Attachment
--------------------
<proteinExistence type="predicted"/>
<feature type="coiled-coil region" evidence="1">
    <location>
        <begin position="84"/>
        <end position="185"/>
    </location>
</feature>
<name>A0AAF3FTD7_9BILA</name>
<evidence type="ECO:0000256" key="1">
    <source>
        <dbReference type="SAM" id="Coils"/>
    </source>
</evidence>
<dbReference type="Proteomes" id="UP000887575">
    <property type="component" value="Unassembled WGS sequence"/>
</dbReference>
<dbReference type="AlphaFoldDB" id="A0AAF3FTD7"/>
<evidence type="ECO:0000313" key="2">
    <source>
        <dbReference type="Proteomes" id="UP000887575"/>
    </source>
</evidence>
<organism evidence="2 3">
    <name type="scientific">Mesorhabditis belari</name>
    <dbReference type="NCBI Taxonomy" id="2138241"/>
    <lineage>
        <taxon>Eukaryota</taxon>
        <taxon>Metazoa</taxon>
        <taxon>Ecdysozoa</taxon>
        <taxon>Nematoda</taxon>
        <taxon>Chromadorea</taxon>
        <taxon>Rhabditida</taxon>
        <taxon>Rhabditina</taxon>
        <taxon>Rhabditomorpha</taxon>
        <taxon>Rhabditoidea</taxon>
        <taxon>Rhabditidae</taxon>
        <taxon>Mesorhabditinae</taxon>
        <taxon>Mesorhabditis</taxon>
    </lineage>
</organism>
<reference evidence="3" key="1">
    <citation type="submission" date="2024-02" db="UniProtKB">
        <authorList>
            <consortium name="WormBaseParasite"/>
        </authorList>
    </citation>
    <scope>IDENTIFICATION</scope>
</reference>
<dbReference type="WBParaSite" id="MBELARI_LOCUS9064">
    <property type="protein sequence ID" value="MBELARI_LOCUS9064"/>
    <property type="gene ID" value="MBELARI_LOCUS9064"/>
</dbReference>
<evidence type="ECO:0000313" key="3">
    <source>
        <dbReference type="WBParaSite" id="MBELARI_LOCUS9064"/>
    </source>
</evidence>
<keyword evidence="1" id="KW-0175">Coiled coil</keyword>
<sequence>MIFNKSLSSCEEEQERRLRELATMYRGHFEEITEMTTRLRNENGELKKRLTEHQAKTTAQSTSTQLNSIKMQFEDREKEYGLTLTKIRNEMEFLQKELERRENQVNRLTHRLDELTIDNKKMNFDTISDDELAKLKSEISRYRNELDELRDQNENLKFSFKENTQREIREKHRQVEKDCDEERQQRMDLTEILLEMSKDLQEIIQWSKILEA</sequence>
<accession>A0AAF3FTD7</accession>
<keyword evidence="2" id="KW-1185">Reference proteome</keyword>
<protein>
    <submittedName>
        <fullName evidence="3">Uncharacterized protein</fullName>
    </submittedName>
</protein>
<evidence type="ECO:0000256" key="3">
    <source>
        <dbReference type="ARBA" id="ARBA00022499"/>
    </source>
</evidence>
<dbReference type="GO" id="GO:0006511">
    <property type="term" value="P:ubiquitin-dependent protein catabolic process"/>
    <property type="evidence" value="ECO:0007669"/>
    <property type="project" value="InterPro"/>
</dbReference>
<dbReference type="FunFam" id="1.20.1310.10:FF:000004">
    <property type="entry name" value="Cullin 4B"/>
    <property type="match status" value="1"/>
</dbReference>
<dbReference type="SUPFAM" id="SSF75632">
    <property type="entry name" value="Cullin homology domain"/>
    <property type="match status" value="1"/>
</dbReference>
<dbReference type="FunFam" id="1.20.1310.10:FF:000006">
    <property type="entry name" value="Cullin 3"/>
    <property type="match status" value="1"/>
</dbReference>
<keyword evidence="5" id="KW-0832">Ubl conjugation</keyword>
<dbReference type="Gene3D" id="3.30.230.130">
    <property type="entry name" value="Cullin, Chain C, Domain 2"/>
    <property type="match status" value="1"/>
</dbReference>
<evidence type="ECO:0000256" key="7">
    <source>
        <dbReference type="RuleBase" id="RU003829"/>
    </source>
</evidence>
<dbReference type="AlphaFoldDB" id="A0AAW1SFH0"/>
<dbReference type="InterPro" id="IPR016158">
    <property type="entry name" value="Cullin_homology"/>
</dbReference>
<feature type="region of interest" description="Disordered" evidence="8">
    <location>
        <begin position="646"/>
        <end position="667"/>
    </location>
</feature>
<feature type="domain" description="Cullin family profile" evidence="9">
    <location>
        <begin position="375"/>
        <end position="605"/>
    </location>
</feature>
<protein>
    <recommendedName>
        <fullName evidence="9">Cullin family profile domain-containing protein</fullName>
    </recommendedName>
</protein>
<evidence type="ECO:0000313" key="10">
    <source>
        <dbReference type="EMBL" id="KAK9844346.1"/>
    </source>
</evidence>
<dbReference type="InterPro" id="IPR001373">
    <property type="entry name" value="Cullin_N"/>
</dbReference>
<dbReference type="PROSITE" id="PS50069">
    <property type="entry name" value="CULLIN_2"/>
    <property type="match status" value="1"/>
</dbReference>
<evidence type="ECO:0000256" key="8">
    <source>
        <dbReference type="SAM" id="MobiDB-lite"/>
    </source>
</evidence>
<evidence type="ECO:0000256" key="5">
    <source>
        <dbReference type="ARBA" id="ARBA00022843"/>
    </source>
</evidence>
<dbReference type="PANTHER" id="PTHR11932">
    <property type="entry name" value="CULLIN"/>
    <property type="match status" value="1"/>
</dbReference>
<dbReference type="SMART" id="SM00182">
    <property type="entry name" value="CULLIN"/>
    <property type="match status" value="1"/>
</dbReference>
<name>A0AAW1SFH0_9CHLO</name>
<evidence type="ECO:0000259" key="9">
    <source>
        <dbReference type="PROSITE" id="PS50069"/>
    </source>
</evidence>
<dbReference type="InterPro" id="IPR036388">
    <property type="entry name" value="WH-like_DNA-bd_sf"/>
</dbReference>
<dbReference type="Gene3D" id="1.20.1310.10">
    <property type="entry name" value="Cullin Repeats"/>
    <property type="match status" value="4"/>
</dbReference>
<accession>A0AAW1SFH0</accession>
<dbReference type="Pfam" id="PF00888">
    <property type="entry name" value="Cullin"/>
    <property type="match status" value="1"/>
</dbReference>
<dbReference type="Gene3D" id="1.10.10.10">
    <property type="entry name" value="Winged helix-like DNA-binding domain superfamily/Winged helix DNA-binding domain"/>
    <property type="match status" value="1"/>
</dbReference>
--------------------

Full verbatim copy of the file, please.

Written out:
<proteinExistence type="predicted"/>
<feature type="coiled-coil region" evidence="1">
    <location>
        <begin position="84"/>
        <end position="185"/>
    </location>
</feature>
<name>A0AAF3FTD7_9BILA</name>
<evidence type="ECO:0000256" key="1">
    <source>
        <dbReference type="SAM" id="Coils"/>
    </source>
</evidence>
<dbReference type="Proteomes" id="UP000887575">
    <property type="component" value="Unassembled WGS sequence"/>
</dbReference>
<dbReference type="AlphaFoldDB" id="A0AAF3FTD7"/>
<evidence type="ECO:0000313" key="2">
    <source>
        <dbReference type="Proteomes" id="UP000887575"/>
    </source>
</evidence>
<organism evidence="2 3">
    <name type="scientific">Mesorhabditis belari</name>
    <dbReference type="NCBI Taxonomy" id="2138241"/>
    <lineage>
        <taxon>Eukaryota</taxon>
        <taxon>Metazoa</taxon>
        <taxon>Ecdysozoa</taxon>
        <taxon>Nematoda</taxon>
        <taxon>Chromadorea</taxon>
        <taxon>Rhabditida</taxon>
        <taxon>Rhabditina</taxon>
        <taxon>Rhabditomorpha</taxon>
        <taxon>Rhabditoidea</taxon>
        <taxon>Rhabditidae</taxon>
        <taxon>Mesorhabditinae</taxon>
        <taxon>Mesorhabditis</taxon>
    </lineage>
</organism>
<reference evidence="3" key="1">
    <citation type="submission" date="2024-02" db="UniProtKB">
        <authorList>
            <consortium name="WormBaseParasite"/>
        </authorList>
    </citation>
    <scope>IDENTIFICATION</scope>
</reference>
<dbReference type="WBParaSite" id="MBELARI_LOCUS9064">
    <property type="protein sequence ID" value="MBELARI_LOCUS9064"/>
    <property type="gene ID" value="MBELARI_LOCUS9064"/>
</dbReference>
<evidence type="ECO:0000313" key="3">
    <source>
        <dbReference type="WBParaSite" id="MBELARI_LOCUS9064"/>
    </source>
</evidence>
<keyword evidence="1" id="KW-0175">Coiled coil</keyword>
<sequence>MIFNKSLSSCEEEQERRLRELATMYRGHFEEITEMTTRLRNENGELKKRLTEHQAKTTAQSTSTQLNSIKMQFEDREKEYGLTLTKIRNEMEFLQKELERRENQVNRLTHRLDELTIDNKKMNFDTISDDELAKLKSEISRYRNELDELRDQNENLKFSFKENTQREIREKHRQVEKDCDEERQQRMDLTEILLEMSKDLQEIIQWSKILEA</sequence>
<accession>A0AAF3FTD7</accession>
<keyword evidence="2" id="KW-1185">Reference proteome</keyword>
<protein>
    <submittedName>
        <fullName evidence="3">Uncharacterized protein</fullName>
    </submittedName>
</protein>
<evidence type="ECO:0000256" key="3">
    <source>
        <dbReference type="ARBA" id="ARBA00022499"/>
    </source>
</evidence>
<dbReference type="GO" id="GO:0006511">
    <property type="term" value="P:ubiquitin-dependent protein catabolic process"/>
    <property type="evidence" value="ECO:0007669"/>
    <property type="project" value="InterPro"/>
</dbReference>
<dbReference type="FunFam" id="1.20.1310.10:FF:000004">
    <property type="entry name" value="Cullin 4B"/>
    <property type="match status" value="1"/>
</dbReference>
<dbReference type="SUPFAM" id="SSF75632">
    <property type="entry name" value="Cullin homology domain"/>
    <property type="match status" value="1"/>
</dbReference>
<dbReference type="FunFam" id="1.20.1310.10:FF:000006">
    <property type="entry name" value="Cullin 3"/>
    <property type="match status" value="1"/>
</dbReference>
<keyword evidence="5" id="KW-0832">Ubl conjugation</keyword>
<dbReference type="Gene3D" id="3.30.230.130">
    <property type="entry name" value="Cullin, Chain C, Domain 2"/>
    <property type="match status" value="1"/>
</dbReference>
<evidence type="ECO:0000256" key="7">
    <source>
        <dbReference type="RuleBase" id="RU003829"/>
    </source>
</evidence>
<dbReference type="AlphaFoldDB" id="A0AAW1SFH0"/>
<dbReference type="InterPro" id="IPR016158">
    <property type="entry name" value="Cullin_homology"/>
</dbReference>
<feature type="region of interest" description="Disordered" evidence="8">
    <location>
        <begin position="646"/>
        <end position="667"/>
    </location>
</feature>
<feature type="domain" description="Cullin family profile" evidence="9">
    <location>
        <begin position="375"/>
        <end position="605"/>
    </location>
</feature>
<protein>
    <recommendedName>
        <fullName evidence="9">Cullin family profile domain-containing protein</fullName>
    </recommendedName>
</protein>
<evidence type="ECO:0000313" key="10">
    <source>
        <dbReference type="EMBL" id="KAK9844346.1"/>
    </source>
</evidence>
<dbReference type="InterPro" id="IPR001373">
    <property type="entry name" value="Cullin_N"/>
</dbReference>
<dbReference type="PROSITE" id="PS50069">
    <property type="entry name" value="CULLIN_2"/>
    <property type="match status" value="1"/>
</dbReference>
<evidence type="ECO:0000256" key="8">
    <source>
        <dbReference type="SAM" id="MobiDB-lite"/>
    </source>
</evidence>
<evidence type="ECO:0000256" key="5">
    <source>
        <dbReference type="ARBA" id="ARBA00022843"/>
    </source>
</evidence>
<dbReference type="PANTHER" id="PTHR11932">
    <property type="entry name" value="CULLIN"/>
    <property type="match status" value="1"/>
</dbReference>
<dbReference type="SMART" id="SM00182">
    <property type="entry name" value="CULLIN"/>
    <property type="match status" value="1"/>
</dbReference>
<name>A0AAW1SFH0_9CHLO</name>
<evidence type="ECO:0000259" key="9">
    <source>
        <dbReference type="PROSITE" id="PS50069"/>
    </source>
</evidence>
<dbReference type="InterPro" id="IPR036388">
    <property type="entry name" value="WH-like_DNA-bd_sf"/>
</dbReference>
<dbReference type="Gene3D" id="1.20.1310.10">
    <property type="entry name" value="Cullin Repeats"/>
    <property type="match status" value="4"/>
</dbReference>
<accession>A0AAW1SFH0</accession>
<dbReference type="Pfam" id="PF00888">
    <property type="entry name" value="Cullin"/>
    <property type="match status" value="1"/>
</dbReference>
<dbReference type="Gene3D" id="1.10.10.10">
    <property type="entry name" value="Winged helix-like DNA-binding domain superfamily/Winged helix DNA-binding domain"/>
    <property type="match status" value="1"/>
</dbReference>